The Great American Pastime

Batter's up. One strike, and then... he hits! He pauses half a second to make sure. It's a grounder. He takes off for first base. As the second baseman misses it and fumbles along with the players from center and right field, the player on third makes it to home, and the player on second makes it to third. The fans are going wild. It's the third game of the season, and there is now a good chance we can win a game for the first time.

It's player #3's first ever hit and first time to make it to first base in a game. He's jumping up and down on the base. The crowd behind home is jumping up and down too. He doesn't hear the first baseman talking to him through the fans' noise or the tight fitting hard helmet that creates feedback in his hearing aids. The assisting coach on first says to the first baseman, "He's not ignoring you. He has hearing loss."

"C-A-N Y-O-O-O-O-U-U-U H-E-E-E-E-A-A-A-R-R M-E-E-E?" the first baseman taunts. Number 3 doesn't hear. He's too euphoric to notice.

"Son, don't you dare speak to him that way!"

"You're not my coach!"

"I'm his step-dad. Would you like me to let your coach know how condescending, ignorant, and unsportsmanlike you're being?" replies the coach while the first baseman contemplates what condescending might mean. It sounds like it could be bad. He becomes sullen.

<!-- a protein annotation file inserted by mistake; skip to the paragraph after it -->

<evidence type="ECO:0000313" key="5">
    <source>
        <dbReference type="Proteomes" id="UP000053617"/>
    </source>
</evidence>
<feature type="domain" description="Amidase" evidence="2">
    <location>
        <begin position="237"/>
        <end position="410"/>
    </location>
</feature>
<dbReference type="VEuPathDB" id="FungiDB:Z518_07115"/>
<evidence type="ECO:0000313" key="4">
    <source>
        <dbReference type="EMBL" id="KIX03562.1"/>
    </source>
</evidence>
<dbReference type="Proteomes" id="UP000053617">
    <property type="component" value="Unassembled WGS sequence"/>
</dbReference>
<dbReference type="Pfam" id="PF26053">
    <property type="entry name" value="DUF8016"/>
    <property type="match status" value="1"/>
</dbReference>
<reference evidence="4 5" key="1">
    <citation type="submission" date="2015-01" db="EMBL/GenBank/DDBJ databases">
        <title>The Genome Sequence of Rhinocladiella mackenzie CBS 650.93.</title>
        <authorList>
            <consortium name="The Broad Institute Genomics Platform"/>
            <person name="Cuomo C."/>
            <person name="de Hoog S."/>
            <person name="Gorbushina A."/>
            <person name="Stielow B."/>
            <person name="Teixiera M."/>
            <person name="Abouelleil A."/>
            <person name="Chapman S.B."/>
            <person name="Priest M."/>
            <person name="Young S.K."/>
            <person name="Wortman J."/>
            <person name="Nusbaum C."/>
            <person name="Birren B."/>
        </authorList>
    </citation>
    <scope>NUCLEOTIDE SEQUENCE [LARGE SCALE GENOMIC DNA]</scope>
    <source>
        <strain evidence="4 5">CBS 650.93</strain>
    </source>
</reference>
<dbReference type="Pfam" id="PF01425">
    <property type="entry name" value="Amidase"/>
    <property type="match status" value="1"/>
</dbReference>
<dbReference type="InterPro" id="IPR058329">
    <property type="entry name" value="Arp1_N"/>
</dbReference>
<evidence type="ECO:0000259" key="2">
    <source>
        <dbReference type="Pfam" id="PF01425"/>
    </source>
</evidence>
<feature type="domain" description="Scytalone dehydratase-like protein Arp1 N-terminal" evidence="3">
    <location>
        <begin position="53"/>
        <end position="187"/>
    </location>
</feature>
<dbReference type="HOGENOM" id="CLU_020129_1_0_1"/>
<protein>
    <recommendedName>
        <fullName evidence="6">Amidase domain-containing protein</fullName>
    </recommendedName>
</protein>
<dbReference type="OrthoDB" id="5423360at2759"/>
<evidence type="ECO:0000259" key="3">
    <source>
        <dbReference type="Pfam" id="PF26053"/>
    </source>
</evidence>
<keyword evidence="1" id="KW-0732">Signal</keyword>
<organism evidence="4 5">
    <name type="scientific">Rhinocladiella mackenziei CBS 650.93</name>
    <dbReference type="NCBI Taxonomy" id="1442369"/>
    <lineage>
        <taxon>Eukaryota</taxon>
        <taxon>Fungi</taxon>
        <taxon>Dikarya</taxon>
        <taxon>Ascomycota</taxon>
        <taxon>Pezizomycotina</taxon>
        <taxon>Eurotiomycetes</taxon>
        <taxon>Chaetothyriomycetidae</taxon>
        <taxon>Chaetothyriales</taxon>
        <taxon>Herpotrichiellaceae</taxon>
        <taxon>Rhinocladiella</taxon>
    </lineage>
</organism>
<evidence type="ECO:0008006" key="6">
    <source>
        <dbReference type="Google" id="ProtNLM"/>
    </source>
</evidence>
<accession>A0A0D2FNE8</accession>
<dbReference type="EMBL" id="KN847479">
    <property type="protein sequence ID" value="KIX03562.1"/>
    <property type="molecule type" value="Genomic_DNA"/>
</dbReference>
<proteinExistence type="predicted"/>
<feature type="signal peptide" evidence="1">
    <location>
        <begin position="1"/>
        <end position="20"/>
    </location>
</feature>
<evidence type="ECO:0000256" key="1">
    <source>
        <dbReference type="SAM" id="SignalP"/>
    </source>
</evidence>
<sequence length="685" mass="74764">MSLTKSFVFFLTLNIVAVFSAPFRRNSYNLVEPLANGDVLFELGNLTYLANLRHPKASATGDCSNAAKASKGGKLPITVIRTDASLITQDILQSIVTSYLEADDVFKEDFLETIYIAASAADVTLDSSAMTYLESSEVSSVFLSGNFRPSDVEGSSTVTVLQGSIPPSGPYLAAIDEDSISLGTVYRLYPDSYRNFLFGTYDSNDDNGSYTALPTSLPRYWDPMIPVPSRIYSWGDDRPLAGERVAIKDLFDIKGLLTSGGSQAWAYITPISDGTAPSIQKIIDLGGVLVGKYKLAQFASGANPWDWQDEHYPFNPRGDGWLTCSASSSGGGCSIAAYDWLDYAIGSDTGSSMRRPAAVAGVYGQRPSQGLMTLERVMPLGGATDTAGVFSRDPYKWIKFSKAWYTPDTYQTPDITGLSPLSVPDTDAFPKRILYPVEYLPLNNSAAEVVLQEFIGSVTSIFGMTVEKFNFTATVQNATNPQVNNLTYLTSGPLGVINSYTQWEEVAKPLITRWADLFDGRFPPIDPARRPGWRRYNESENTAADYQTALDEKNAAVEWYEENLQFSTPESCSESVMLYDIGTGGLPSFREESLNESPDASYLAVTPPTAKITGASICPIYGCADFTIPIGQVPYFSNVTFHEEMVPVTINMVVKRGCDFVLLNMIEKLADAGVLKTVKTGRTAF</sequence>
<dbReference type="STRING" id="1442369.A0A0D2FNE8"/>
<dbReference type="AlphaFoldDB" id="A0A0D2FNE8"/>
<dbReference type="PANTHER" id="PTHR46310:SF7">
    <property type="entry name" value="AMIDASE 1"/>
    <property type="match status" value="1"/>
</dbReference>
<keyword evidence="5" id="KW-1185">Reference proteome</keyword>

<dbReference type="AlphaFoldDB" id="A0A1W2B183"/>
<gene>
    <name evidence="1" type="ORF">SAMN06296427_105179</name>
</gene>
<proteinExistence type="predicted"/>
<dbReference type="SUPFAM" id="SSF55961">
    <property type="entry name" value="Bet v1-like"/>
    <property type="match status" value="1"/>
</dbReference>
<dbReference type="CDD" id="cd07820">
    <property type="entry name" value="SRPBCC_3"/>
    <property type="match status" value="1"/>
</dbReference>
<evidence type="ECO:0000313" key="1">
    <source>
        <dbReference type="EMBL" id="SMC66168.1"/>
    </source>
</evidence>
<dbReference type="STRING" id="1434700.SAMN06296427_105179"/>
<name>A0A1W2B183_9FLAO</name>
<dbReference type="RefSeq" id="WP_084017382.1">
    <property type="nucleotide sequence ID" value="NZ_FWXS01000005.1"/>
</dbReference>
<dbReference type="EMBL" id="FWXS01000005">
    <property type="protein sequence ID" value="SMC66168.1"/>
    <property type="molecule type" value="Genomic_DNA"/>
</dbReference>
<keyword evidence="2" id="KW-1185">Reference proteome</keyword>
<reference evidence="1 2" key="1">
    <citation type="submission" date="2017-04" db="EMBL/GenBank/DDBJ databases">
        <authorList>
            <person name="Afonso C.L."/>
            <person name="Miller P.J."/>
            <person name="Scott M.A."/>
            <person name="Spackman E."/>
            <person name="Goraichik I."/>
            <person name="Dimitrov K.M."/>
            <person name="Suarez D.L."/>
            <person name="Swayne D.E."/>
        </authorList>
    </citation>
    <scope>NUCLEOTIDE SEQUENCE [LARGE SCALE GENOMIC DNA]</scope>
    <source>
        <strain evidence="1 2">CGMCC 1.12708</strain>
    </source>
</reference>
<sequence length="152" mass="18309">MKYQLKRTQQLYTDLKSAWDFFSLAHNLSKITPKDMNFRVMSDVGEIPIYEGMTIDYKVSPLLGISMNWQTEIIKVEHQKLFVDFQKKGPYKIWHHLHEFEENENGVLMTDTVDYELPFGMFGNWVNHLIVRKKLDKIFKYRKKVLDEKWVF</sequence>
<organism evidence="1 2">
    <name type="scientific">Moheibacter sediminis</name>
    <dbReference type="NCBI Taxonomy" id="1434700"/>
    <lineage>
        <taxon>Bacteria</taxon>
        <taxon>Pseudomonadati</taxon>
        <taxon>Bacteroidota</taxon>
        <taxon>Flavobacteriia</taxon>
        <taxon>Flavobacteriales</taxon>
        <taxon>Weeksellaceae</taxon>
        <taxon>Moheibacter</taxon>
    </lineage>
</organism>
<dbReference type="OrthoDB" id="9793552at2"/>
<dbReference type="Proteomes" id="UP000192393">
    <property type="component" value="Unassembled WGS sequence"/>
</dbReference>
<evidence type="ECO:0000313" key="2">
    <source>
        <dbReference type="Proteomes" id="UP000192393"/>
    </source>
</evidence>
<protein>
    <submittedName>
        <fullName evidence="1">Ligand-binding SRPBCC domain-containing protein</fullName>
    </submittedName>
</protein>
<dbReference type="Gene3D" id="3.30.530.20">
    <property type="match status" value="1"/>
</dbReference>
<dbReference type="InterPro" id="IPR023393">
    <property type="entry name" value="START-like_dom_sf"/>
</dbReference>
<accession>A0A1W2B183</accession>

"No, what?"

"No, sir."

The refs are speaking to the head coach of #3's team. The coach, who couldn't find his way out of a cardboard box but would never admit there could be a problem, had lined up the batters out of order. He hadn't kept a copy of his list, apparently forever convinced of his own infallibility. The refs take away the last point scored, and, the inning now over, #3 comes into the dugout, still oblivious in his elation that his two RBI's and his first hit ever didn't count. It's now up to me to explain it to him, while the other Little League parents talk of wanting blood. Parenting is not for wimps.

In the second half of the last inning, #3 caught a ball in left field and kept the opposing team from scoring, and his buddy #5 scored a home run, which many of us suspected was inspired in part by his less than supportive father's lack of attendance. Still, we lost 10 to 3. As soon as the game was over, sometime between my phone call to my videographer, and the assisting coach returned to the dugout from the obligatory "good game" high fives, the head coach was caught in a feeding frenzy of indignant and angry parents. After yelling, "I quit!!!" he pointed a finger at the bewildered assiting coach, aka Daddy-o, and said, "You're now the head coach."

I hate sports, yet I dare never let on. It's moments like these that David Byrne sings through my head, "And you may ask yourself, 'How did I get here'?!?"


Janice said...

Oh holy cow - I am so glad my son's league wouldn't tolerate ANYthing like that. You are right - parenting is not for the faint of heart. Its tough stuff. :)


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